In addition to the three song types, there are three game modes to chose from: Music Stages, Quest Medleys and Versus Mode. Music Stages is the simplest. This mode contains your library of available songs for you to play. Additionally, each song has three difficulty settings as well, the hardest of which is consistently very challenging. Music Stages also allows gamers to do either a practice or demo run on any difficulty level. Practice mode loops the same song indefinitely, and demo shows what a perfect run looks like. All in all, Music Stages is the best place to hone your skills.

Quest Medley is our favourite single-player mode. The game sends you and your team through a series of songs, either Battle or Field. Your HP is carried over from each song, however, so be careful. What makes this mode especially difficult is its treatment of boss battles. In order for a quest to be deemed successful, the boss must actually be slain. If you survive the song but do not kill the boss, you will fail your quest. Ouch.

Versus Mode has endless replay value and supports local, online or AI multiplayer. Multiplayer is achieved by having two players perform the same song simultaneously. As you hit your triggers correctly, the EX bar at the top of the screen slowly fills. Once it’s full, the game automatically performs an EX Burst. This induces a random negative effect on your opponent, like having the triggers move twice as fast, or have them spin wildly. This makes for very entertaining gameplay, and we could easily see spending a lot of time on this with our friends.

OVERALL (4.5/5)

Theatrhythm Final Fantasy: Curtain Call is a very well-crafted game. With a massive variety of songs, characters and gameplay possibilities, it is sure to provide lots of fun for any gamer, whether they be Final Fantasy fanatics or not.

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Video Game Review: Tales of Xillia 2

September 5, 2014 | by Jeff Cater | Comments (0)
At first, Tales of Xillia 2 features a much faster pace than the original, but after the introductory segments comes the weirdest, most constrictive objectives we’ve encountered in a long while. As you quest, you slowly go deeper and deeper into debt with your employer, the Department of Other Dimension Affairs. You work and work and grind and grind to pay off ridiculous amounts of Gald as quickly as you can, because you absolutely are barred entry to the next level until you do so.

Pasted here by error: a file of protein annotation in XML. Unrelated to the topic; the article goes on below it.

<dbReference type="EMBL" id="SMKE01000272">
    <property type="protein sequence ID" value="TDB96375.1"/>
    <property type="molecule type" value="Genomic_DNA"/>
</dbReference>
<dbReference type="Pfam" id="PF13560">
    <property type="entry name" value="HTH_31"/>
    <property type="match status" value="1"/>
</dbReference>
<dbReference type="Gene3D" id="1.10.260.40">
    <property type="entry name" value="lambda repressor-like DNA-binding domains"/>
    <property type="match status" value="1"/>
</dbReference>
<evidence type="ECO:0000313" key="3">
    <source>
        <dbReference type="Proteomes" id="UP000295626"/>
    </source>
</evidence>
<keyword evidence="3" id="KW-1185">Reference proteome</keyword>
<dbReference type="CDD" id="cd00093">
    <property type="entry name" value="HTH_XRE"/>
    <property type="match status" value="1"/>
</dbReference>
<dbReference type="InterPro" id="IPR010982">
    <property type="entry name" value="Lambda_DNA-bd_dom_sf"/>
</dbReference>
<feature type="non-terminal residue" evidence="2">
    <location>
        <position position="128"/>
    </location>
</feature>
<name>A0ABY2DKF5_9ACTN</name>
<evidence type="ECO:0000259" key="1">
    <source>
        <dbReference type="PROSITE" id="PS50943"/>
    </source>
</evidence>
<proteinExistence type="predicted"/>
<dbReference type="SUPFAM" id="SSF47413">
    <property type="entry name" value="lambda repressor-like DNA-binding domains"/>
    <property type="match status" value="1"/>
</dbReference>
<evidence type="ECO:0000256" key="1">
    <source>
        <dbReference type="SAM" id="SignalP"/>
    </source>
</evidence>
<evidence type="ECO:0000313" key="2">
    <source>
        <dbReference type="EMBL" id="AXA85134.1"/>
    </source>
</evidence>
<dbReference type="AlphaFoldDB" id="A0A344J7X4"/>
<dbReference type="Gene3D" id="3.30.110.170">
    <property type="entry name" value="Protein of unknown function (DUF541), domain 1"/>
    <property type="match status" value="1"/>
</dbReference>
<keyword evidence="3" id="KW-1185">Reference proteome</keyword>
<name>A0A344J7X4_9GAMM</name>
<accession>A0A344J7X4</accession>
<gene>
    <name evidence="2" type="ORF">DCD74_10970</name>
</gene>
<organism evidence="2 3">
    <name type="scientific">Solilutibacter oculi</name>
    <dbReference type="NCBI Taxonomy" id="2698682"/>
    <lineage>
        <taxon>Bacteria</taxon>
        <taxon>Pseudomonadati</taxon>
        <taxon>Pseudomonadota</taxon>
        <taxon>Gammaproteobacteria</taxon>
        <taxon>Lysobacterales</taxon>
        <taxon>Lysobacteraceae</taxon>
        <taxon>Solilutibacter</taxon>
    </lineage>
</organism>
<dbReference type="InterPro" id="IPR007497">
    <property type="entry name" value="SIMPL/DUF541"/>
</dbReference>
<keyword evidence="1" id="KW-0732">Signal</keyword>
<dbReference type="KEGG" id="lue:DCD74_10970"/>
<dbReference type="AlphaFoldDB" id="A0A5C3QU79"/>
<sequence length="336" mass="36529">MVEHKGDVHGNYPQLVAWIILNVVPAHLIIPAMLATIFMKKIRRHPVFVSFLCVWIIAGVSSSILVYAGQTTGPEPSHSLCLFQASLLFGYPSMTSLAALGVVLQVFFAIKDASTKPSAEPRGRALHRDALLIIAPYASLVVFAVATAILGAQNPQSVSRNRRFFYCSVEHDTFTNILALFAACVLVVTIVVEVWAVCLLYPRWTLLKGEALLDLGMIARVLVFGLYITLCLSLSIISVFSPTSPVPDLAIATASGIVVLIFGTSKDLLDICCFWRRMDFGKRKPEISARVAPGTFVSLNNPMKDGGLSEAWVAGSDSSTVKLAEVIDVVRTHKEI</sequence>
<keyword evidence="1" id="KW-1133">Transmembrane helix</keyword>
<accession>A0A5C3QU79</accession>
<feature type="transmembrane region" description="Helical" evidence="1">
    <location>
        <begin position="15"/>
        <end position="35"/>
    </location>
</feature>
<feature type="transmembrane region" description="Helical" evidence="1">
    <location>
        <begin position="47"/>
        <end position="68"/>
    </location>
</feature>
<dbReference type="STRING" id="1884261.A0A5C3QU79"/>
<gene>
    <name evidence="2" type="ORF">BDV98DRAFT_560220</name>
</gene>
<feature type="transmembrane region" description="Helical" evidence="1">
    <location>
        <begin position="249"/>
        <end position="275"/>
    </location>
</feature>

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Video Game Review: Sword Art Online: Hollow Fragment

August 27, 2014 | by Uma Smith | Comments Comments Off
For your own character, you are essentially performing strikes against enemies continuously, which can be somewhat repetitive. Progressively though, your AP meter fills up, ultimately allowing you to perform special skills. If you wish to increase this meter more quickly, however, you can use items or even have your teammate take part in the replenishing when they perform attacks on enemies. This aspect of Sword Art Online: Hollow Fragment is what helps keep players captivated with the combat system and dynamics.
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Video Game Review: Diablo III: Ultimate Evil Edition

August 25, 2014 | by Herija Green | Comments (0)
Were we to start listing the number of Xbox 360 and PlayStation 3 titles that have been upgraded with better graphics or repackaged with additional DLC for the Xbox One and PlayStation 4, we’d be here for a while. Don’t make the mistake of lumping Blizzard’s Diablo III: Ultimate Evil Edition into that group, however, as this version is truly worthy of its own release.
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Video Game Review: Madden NFL 15

August 23, 2014 | by Herija Green | Comments (0)
Whereas last year’s next-gen version felt like a modest step above its 360/PS3 counterpart, Madden NFL 15 takes advantage of the increased power the PS4 and Xbox One afford it. Stadiums, fans and player models have never looked better, and that, combined with an overhauled presentation to simulate the feel of televised NFL football, makes it easily the most realistic version to date. There are still some odd looking faces when the helmets come off, but in action things generally look excellent.